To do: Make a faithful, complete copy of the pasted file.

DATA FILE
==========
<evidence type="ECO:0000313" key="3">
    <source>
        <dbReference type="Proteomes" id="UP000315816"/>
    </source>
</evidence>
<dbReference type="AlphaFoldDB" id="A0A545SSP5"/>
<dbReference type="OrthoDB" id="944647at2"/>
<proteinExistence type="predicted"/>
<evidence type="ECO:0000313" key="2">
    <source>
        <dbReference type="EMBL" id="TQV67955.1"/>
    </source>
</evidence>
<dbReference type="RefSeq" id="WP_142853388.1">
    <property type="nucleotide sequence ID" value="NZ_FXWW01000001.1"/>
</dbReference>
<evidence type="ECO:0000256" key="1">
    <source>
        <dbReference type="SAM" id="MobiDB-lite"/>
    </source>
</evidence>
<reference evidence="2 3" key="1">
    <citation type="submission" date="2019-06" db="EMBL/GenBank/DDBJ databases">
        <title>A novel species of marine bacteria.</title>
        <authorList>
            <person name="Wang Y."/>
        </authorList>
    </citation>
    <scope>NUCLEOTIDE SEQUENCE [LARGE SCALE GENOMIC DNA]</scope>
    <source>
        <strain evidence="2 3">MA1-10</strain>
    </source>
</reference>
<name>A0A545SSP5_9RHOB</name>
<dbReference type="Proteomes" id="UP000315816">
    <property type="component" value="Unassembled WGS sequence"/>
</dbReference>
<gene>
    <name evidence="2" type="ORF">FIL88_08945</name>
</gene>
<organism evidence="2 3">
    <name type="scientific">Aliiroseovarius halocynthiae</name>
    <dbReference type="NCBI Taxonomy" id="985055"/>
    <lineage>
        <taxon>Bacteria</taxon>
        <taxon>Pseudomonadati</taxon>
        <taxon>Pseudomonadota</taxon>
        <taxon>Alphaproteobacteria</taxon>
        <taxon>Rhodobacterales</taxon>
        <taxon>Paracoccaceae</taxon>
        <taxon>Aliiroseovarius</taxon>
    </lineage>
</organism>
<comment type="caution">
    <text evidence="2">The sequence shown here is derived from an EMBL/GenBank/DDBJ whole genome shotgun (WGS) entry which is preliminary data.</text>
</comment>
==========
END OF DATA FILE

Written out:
<evidence type="ECO:0000313" key="3">
    <source>
        <dbReference type="Proteomes" id="UP000315816"/>
    </source>
</evidence>
<dbReference type="AlphaFoldDB" id="A0A545SSP5"/>
<dbReference type="OrthoDB" id="944647at2"/>
<proteinExistence type="predicted"/>
<evidence type="ECO:0000313" key="2">
    <source>
        <dbReference type="EMBL" id="TQV67955.1"/>
    </source>
</evidence>
<dbReference type="RefSeq" id="WP_142853388.1">
    <property type="nucleotide sequence ID" value="NZ_FXWW01000001.1"/>
</dbReference>
<evidence type="ECO:0000256" key="1">
    <source>
        <dbReference type="SAM" id="MobiDB-lite"/>
    </source>
</evidence>
<reference evidence="2 3" key="1">
    <citation type="submission" date="2019-06" db="EMBL/GenBank/DDBJ databases">
        <title>A novel species of marine bacteria.</title>
        <authorList>
            <person name="Wang Y."/>
        </authorList>
    </citation>
    <scope>NUCLEOTIDE SEQUENCE [LARGE SCALE GENOMIC DNA]</scope>
    <source>
        <strain evidence="2 3">MA1-10</strain>
    </source>
</reference>
<name>A0A545SSP5_9RHOB</name>
<dbReference type="Proteomes" id="UP000315816">
    <property type="component" value="Unassembled WGS sequence"/>
</dbReference>
<gene>
    <name evidence="2" type="ORF">FIL88_08945</name>
</gene>
<organism evidence="2 3">
    <name type="scientific">Aliiroseovarius halocynthiae</name>
    <dbReference type="NCBI Taxonomy" id="985055"/>
    <lineage>
        <taxon>Bacteria</taxon>
        <taxon>Pseudomonadati</taxon>
        <taxon>Pseudomonadota</taxon>
        <taxon>Alphaproteobacteria</taxon>
        <taxon>Rhodobacterales</taxon>
        <taxon>Paracoccaceae</taxon>
        <taxon>Aliiroseovarius</taxon>
    </lineage>
</organism>
<comment type="caution">
    <text evidence="2">The sequence shown here is derived from an EMBL/GenBank/DDBJ whole genome shotgun (WGS) entry which is preliminary data.</text>
</comment>